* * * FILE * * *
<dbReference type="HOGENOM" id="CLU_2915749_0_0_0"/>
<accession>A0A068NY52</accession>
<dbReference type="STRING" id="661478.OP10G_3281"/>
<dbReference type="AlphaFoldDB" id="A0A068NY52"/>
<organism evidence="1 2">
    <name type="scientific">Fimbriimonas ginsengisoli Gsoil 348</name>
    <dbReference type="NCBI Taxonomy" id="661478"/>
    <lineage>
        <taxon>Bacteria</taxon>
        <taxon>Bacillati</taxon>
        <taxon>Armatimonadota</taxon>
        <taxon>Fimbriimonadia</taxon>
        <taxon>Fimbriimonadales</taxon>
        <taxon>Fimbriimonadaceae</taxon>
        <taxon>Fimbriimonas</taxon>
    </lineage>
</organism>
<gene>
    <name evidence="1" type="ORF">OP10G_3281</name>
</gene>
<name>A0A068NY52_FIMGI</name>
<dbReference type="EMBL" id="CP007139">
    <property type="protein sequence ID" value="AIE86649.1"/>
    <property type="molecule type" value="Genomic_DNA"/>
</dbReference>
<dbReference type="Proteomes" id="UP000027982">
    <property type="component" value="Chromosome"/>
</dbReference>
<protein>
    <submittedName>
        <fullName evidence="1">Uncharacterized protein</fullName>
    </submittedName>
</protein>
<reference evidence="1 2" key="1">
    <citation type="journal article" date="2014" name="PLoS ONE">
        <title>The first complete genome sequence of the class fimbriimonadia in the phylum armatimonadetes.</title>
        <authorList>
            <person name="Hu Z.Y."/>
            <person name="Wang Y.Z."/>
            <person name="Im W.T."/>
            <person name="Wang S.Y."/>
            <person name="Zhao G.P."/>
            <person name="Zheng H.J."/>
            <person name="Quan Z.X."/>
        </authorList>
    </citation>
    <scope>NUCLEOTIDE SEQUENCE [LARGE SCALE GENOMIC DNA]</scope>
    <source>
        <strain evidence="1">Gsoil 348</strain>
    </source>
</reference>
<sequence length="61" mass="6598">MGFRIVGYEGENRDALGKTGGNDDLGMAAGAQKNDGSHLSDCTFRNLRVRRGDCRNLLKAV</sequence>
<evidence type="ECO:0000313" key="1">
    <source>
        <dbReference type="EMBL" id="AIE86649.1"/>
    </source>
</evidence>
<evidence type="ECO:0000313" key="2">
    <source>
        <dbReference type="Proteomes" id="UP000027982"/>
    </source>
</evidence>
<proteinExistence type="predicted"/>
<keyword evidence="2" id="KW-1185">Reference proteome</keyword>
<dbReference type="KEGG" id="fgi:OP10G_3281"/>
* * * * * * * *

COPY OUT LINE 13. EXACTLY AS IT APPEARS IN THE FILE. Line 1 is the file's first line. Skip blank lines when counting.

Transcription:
        <taxon>Fimbriimonadales</taxon>